Just how big is the ALSP market? Including the Big 4, which is very active outside the U.S., the report pegs the market at a “not unsubstantial” $8.4 billion. That’s just a little more than 1 percent of the total worldwide market, which the report estimates at $700 billion. Here’s how it breaks down:
Independent LPOs, E-discovery and Document Review (e.g., Thomson Reuters Managed Legal Services, DTI, Mindcrest, QuisLex, Integreon, Consilio, LDiscovery) - $6.2 billon
Big 4 Legal Services Units (Deloitte, EY, PWC, KPMG) - $900 million
Contract Lawyers and Staffing Services (e.g., Axiom, Halebury, Special Counsel) - $900 million
Managed Legal Services (e.g., Thomson Reuters Managed Services, Axiom, Riverview Law, Elevate) - $250 million
Captive LPOs (e.g., WilmerHale, Clifford Chance, Eversheds, Allen & Overy, Orrick, Reed Smith - $150 million
“ALSPs have clearly not swamped the incumbent players,” the report says. “But at $8.4 billion and growing, ALSPs represent one of the most dynamic segments of the legal services industry and they are likely to play a role as competitors and disruptors for years to come.”
The report does a good job laying out the use cases for corporate law departments, which turn to alternatives for expertise they lack such as regulatory risk and compliance. They also use ALSPs to meet peak demand without ratcheting up permanent headcount, in conjunction with LPM initiatives, and because internal business partners are telling them to do so.
Despite this broad and growing usage, the market is replete with uncertainty regarding the range of vendors and their services. That’s why law firms and corporations cite quality of service as an ongoing concern. Still, there’s little doubt that as experience accumulates, the sector will grow and mature.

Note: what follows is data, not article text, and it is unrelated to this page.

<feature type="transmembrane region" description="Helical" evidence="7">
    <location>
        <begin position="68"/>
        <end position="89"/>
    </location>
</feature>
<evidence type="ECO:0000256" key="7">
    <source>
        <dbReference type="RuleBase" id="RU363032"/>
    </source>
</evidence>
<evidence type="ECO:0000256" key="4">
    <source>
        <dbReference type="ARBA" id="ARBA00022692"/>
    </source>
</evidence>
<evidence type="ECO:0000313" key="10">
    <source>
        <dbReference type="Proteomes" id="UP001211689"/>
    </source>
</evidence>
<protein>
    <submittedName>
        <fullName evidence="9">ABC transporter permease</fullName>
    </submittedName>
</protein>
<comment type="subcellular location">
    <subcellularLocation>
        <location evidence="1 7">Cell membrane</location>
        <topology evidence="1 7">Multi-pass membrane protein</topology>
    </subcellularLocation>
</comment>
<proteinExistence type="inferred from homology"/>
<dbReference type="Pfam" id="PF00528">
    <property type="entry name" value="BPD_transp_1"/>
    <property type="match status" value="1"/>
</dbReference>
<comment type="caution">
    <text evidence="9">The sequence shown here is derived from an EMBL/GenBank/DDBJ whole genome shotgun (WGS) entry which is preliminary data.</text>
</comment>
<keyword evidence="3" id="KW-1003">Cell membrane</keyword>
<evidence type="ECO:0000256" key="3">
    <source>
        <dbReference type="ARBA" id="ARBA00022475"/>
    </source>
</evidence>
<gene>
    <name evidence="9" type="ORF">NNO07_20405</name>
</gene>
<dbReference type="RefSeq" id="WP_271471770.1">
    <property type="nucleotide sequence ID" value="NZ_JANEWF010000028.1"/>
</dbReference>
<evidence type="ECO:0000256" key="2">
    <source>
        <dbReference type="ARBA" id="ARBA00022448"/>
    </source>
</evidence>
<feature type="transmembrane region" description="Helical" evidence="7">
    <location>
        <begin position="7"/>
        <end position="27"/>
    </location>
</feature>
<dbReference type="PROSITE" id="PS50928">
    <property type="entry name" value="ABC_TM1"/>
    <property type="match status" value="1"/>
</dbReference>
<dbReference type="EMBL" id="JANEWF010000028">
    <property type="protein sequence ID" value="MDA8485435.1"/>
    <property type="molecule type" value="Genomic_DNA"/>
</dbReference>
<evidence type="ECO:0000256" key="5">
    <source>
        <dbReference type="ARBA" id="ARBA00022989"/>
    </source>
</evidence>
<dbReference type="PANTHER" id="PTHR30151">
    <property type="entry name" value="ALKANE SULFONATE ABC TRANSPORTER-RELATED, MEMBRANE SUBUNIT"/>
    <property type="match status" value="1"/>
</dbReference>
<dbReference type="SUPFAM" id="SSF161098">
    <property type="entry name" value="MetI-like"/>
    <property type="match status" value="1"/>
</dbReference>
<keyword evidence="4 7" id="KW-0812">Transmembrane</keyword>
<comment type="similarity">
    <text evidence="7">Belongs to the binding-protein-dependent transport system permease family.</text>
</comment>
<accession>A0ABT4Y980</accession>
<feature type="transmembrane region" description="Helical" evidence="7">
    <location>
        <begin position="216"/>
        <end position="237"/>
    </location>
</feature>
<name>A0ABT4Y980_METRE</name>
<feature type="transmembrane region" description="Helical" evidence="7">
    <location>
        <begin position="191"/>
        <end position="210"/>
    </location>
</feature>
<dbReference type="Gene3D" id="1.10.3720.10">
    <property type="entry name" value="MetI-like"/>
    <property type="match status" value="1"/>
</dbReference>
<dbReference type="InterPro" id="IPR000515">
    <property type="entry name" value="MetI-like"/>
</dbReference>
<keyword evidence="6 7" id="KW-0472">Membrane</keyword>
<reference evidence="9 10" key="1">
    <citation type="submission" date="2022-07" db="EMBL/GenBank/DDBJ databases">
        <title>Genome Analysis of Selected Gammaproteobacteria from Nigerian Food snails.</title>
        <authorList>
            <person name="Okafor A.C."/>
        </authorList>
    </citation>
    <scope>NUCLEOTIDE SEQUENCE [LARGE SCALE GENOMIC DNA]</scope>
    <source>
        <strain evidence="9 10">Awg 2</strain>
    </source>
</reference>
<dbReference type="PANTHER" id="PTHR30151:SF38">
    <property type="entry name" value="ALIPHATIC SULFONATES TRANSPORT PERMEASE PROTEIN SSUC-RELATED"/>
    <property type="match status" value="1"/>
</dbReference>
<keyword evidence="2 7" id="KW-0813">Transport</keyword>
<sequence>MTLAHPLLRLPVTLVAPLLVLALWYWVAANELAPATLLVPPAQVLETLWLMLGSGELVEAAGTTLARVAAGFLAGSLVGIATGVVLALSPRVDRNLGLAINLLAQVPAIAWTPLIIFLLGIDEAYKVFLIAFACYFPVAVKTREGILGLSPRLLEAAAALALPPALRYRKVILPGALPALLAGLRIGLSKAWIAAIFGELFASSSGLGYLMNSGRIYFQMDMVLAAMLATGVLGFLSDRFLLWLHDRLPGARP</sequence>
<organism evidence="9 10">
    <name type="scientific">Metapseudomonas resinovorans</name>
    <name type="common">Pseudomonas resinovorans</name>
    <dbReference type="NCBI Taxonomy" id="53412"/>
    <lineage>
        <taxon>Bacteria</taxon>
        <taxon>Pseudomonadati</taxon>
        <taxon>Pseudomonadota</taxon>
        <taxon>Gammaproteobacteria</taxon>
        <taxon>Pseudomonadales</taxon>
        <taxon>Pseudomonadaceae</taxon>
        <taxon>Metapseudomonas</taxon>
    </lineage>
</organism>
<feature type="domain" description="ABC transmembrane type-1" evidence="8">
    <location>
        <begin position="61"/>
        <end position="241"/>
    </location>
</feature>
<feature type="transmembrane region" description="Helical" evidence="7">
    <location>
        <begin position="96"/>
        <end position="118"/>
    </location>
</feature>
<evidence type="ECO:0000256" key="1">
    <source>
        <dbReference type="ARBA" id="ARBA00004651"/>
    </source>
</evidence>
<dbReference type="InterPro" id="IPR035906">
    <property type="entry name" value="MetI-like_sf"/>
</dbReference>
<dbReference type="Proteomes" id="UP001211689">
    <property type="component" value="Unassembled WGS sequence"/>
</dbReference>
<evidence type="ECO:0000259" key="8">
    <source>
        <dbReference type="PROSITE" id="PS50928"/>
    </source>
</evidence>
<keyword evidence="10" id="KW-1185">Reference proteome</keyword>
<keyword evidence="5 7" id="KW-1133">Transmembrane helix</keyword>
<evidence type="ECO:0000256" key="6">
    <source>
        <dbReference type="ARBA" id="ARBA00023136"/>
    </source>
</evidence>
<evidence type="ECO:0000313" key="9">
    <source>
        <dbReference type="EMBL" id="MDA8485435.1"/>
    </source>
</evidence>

“While their use today is primarily centered around standardized tasks, increasing sophistication on the part of the ALSPs, as well as better technology and growing familiarity and comfort on the part of law firms and corporations, could lead to ALSPs playing a greater role in increasingly complex services and tasks,” the report concludes.
That sounds like good news for corporate law departments ready, willing and able to embrace alternative service delivery models. It’s not so good, however, for laws firm already reeling from a decade of dimming prospects. Still, the report holds out hope for firms willing to incorporate ALSPs into their delivery model, which could be a path to significant competitive advantage. Two options the report suggests for law firms are “supply chain management,” where they collaborate with law departments in coordinating service providers as a kind of general contractor, and create affiliated entities that function as ALSPs, which allow the firms to maintain control of the client relationships and, if all goes well, firm up those sagging profit margins.
“While the exact trajectory of the ALSP market remains impossible to predict,” the report concludes, “there is no doubt that it is and will remain a growing and competitive part of the legal marketplace.”
For the full report, go to Thomson Reuters Legal Executive Institute.